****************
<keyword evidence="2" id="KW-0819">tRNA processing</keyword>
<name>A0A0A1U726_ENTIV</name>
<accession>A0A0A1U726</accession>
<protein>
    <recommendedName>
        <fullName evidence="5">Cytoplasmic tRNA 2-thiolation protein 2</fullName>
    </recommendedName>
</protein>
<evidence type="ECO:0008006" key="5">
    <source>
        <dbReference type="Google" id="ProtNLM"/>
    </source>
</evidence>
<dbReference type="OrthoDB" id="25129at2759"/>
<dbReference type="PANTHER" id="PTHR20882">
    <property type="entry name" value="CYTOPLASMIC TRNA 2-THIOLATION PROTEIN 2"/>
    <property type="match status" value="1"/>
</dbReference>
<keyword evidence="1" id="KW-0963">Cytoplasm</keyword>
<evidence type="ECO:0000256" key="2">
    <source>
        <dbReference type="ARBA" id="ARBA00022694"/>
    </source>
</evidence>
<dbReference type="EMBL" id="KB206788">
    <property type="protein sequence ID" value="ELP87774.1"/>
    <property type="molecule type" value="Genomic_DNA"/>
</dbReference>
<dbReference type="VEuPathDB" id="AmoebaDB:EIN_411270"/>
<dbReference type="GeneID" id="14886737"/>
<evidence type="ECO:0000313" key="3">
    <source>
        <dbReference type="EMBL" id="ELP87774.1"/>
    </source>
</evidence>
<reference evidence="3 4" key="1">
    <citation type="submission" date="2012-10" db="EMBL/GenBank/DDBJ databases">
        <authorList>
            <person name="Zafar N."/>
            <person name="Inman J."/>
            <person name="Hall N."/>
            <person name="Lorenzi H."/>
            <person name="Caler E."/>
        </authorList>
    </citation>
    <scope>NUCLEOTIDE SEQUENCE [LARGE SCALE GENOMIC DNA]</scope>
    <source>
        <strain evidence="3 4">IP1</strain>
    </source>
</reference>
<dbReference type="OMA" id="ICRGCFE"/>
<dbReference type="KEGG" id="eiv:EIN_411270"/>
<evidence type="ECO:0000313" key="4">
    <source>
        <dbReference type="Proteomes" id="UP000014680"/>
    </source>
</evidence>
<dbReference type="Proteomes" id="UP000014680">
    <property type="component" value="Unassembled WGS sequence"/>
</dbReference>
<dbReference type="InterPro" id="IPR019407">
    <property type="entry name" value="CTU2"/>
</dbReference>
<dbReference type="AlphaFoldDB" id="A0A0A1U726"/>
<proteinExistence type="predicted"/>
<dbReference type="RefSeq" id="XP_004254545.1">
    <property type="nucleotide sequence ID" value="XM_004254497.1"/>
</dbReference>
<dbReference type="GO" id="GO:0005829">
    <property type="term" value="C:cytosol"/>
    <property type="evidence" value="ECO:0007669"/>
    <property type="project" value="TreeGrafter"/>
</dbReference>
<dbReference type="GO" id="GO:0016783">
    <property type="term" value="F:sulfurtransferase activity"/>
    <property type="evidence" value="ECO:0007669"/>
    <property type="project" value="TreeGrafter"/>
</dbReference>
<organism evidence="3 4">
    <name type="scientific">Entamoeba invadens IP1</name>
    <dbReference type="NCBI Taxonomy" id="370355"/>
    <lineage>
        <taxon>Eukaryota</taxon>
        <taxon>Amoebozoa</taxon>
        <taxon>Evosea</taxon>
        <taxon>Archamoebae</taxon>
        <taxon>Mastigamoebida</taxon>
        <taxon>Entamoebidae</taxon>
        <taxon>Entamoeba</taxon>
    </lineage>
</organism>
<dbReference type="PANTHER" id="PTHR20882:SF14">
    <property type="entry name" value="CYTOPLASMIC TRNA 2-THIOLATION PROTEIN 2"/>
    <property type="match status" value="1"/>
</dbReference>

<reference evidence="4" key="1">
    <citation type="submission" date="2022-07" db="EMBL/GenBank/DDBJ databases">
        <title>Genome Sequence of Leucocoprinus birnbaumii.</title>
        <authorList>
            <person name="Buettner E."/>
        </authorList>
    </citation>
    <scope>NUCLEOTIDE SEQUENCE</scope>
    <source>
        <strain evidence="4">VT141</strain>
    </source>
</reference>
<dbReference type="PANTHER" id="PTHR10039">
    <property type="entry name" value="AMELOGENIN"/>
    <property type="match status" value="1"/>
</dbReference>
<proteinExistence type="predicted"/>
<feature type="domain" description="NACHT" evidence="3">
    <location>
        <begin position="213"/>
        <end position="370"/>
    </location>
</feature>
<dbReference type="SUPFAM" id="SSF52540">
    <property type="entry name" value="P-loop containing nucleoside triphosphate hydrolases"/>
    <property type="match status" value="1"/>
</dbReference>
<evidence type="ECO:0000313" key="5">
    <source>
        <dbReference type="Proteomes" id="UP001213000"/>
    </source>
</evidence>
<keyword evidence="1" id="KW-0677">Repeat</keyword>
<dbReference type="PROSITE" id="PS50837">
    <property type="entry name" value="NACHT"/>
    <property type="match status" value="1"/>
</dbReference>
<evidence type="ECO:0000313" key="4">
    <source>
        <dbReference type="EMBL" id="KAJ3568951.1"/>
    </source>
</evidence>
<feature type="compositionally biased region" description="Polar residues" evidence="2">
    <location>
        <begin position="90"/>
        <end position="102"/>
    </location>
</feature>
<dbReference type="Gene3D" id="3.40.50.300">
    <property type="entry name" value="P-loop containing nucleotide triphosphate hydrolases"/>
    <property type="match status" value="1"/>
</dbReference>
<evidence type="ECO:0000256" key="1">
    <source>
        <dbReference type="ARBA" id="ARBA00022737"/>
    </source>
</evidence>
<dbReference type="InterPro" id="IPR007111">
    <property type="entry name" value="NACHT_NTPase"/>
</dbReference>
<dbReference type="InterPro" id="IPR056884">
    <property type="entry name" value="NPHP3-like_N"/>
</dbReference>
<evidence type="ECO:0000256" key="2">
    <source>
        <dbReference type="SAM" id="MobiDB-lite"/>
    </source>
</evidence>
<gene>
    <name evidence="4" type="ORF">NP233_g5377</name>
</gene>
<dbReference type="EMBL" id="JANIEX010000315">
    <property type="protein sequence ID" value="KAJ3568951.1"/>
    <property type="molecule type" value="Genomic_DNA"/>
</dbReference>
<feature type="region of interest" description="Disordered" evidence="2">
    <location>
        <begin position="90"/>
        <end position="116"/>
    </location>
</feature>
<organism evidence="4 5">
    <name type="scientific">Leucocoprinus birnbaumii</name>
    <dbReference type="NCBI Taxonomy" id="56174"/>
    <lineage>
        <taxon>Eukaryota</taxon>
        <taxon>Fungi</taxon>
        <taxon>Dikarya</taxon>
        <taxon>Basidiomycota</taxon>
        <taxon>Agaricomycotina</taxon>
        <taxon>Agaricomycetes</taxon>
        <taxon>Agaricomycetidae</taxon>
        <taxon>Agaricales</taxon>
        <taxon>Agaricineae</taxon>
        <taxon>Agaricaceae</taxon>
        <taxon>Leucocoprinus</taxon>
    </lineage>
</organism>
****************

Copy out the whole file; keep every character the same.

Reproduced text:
<keyword evidence="2" id="KW-0819">tRNA processing</keyword>
<name>A0A0A1U726_ENTIV</name>
<accession>A0A0A1U726</accession>
<protein>
    <recommendedName>
        <fullName evidence="5">Cytoplasmic tRNA 2-thiolation protein 2</fullName>
    </recommendedName>
</protein>
<evidence type="ECO:0008006" key="5">
    <source>
        <dbReference type="Google" id="ProtNLM"/>
    </source>
</evidence>
<dbReference type="OrthoDB" id="25129at2759"/>
<dbReference type="PANTHER" id="PTHR20882">
    <property type="entry name" value="CYTOPLASMIC TRNA 2-THIOLATION PROTEIN 2"/>
    <property type="match status" value="1"/>
</dbReference>
<keyword evidence="1" id="KW-0963">Cytoplasm</keyword>
<evidence type="ECO:0000256" key="2">
    <source>
        <dbReference type="ARBA" id="ARBA00022694"/>
    </source>
</evidence>
<dbReference type="EMBL" id="KB206788">
    <property type="protein sequence ID" value="ELP87774.1"/>
    <property type="molecule type" value="Genomic_DNA"/>
</dbReference>
<dbReference type="VEuPathDB" id="AmoebaDB:EIN_411270"/>
<dbReference type="GeneID" id="14886737"/>
<evidence type="ECO:0000313" key="3">
    <source>
        <dbReference type="EMBL" id="ELP87774.1"/>
    </source>
</evidence>
<reference evidence="3 4" key="1">
    <citation type="submission" date="2012-10" db="EMBL/GenBank/DDBJ databases">
        <authorList>
            <person name="Zafar N."/>
            <person name="Inman J."/>
            <person name="Hall N."/>
            <person name="Lorenzi H."/>
            <person name="Caler E."/>
        </authorList>
    </citation>
    <scope>NUCLEOTIDE SEQUENCE [LARGE SCALE GENOMIC DNA]</scope>
    <source>
        <strain evidence="3 4">IP1</strain>
    </source>
</reference>
<dbReference type="OMA" id="ICRGCFE"/>
<dbReference type="KEGG" id="eiv:EIN_411270"/>
<evidence type="ECO:0000313" key="4">
    <source>
        <dbReference type="Proteomes" id="UP000014680"/>
    </source>
</evidence>
<dbReference type="Proteomes" id="UP000014680">
    <property type="component" value="Unassembled WGS sequence"/>
</dbReference>
<dbReference type="InterPro" id="IPR019407">
    <property type="entry name" value="CTU2"/>
</dbReference>
<dbReference type="AlphaFoldDB" id="A0A0A1U726"/>
<proteinExistence type="predicted"/>
<dbReference type="RefSeq" id="XP_004254545.1">
    <property type="nucleotide sequence ID" value="XM_004254497.1"/>
</dbReference>
<dbReference type="GO" id="GO:0005829">
    <property type="term" value="C:cytosol"/>
    <property type="evidence" value="ECO:0007669"/>
    <property type="project" value="TreeGrafter"/>
</dbReference>
<dbReference type="GO" id="GO:0016783">
    <property type="term" value="F:sulfurtransferase activity"/>
    <property type="evidence" value="ECO:0007669"/>
    <property type="project" value="TreeGrafter"/>
</dbReference>
<organism evidence="3 4">
    <name type="scientific">Entamoeba invadens IP1</name>
    <dbReference type="NCBI Taxonomy" id="370355"/>
    <lineage>
        <taxon>Eukaryota</taxon>
        <taxon>Amoebozoa</taxon>
        <taxon>Evosea</taxon>
        <taxon>Archamoebae</taxon>
        <taxon>Mastigamoebida</taxon>
        <taxon>Entamoebidae</taxon>
        <taxon>Entamoeba</taxon>
    </lineage>
</organism>
<dbReference type="PANTHER" id="PTHR20882:SF14">
    <property type="entry name" value="CYTOPLASMIC TRNA 2-THIOLATION PROTEIN 2"/>
    <property type="match status" value="1"/>
</dbReference>

<reference evidence="4" key="1">
    <citation type="submission" date="2022-07" db="EMBL/GenBank/DDBJ databases">
        <title>Genome Sequence of Leucocoprinus birnbaumii.</title>
        <authorList>
            <person name="Buettner E."/>
        </authorList>
    </citation>
    <scope>NUCLEOTIDE SEQUENCE</scope>
    <source>
        <strain evidence="4">VT141</strain>
    </source>
</reference>
<dbReference type="PANTHER" id="PTHR10039">
    <property type="entry name" value="AMELOGENIN"/>
    <property type="match status" value="1"/>
</dbReference>
<proteinExistence type="predicted"/>
<feature type="domain" description="NACHT" evidence="3">
    <location>
        <begin position="213"/>
        <end position="370"/>
    </location>
</feature>
<dbReference type="SUPFAM" id="SSF52540">
    <property type="entry name" value="P-loop containing nucleoside triphosphate hydrolases"/>
    <property type="match status" value="1"/>
</dbReference>
<evidence type="ECO:0000313" key="5">
    <source>
        <dbReference type="Proteomes" id="UP001213000"/>
    </source>
</evidence>
<keyword evidence="1" id="KW-0677">Repeat</keyword>
<dbReference type="PROSITE" id="PS50837">
    <property type="entry name" value="NACHT"/>
    <property type="match status" value="1"/>
</dbReference>
<evidence type="ECO:0000313" key="4">
    <source>
        <dbReference type="EMBL" id="KAJ3568951.1"/>
    </source>
</evidence>
<feature type="compositionally biased region" description="Polar residues" evidence="2">
    <location>
        <begin position="90"/>
        <end position="102"/>
    </location>
</feature>
<dbReference type="Gene3D" id="3.40.50.300">
    <property type="entry name" value="P-loop containing nucleotide triphosphate hydrolases"/>
    <property type="match status" value="1"/>
</dbReference>
<evidence type="ECO:0000256" key="1">
    <source>
        <dbReference type="ARBA" id="ARBA00022737"/>
    </source>
</evidence>
<dbReference type="InterPro" id="IPR007111">
    <property type="entry name" value="NACHT_NTPase"/>
</dbReference>
<dbReference type="InterPro" id="IPR056884">
    <property type="entry name" value="NPHP3-like_N"/>
</dbReference>
<evidence type="ECO:0000256" key="2">
    <source>
        <dbReference type="SAM" id="MobiDB-lite"/>
    </source>
</evidence>
<gene>
    <name evidence="4" type="ORF">NP233_g5377</name>
</gene>
<dbReference type="EMBL" id="JANIEX010000315">
    <property type="protein sequence ID" value="KAJ3568951.1"/>
    <property type="molecule type" value="Genomic_DNA"/>
</dbReference>
<feature type="region of interest" description="Disordered" evidence="2">
    <location>
        <begin position="90"/>
        <end position="116"/>
    </location>
</feature>
<organism evidence="4 5">
    <name type="scientific">Leucocoprinus birnbaumii</name>
    <dbReference type="NCBI Taxonomy" id="56174"/>
    <lineage>
        <taxon>Eukaryota</taxon>
        <taxon>Fungi</taxon>
        <taxon>Dikarya</taxon>
        <taxon>Basidiomycota</taxon>
        <taxon>Agaricomycotina</taxon>
        <taxon>Agaricomycetes</taxon>
        <taxon>Agaricomycetidae</taxon>
        <taxon>Agaricales</taxon>
        <taxon>Agaricineae</taxon>
        <taxon>Agaricaceae</taxon>
        <taxon>Leucocoprinus</taxon>
    </lineage>
</organism>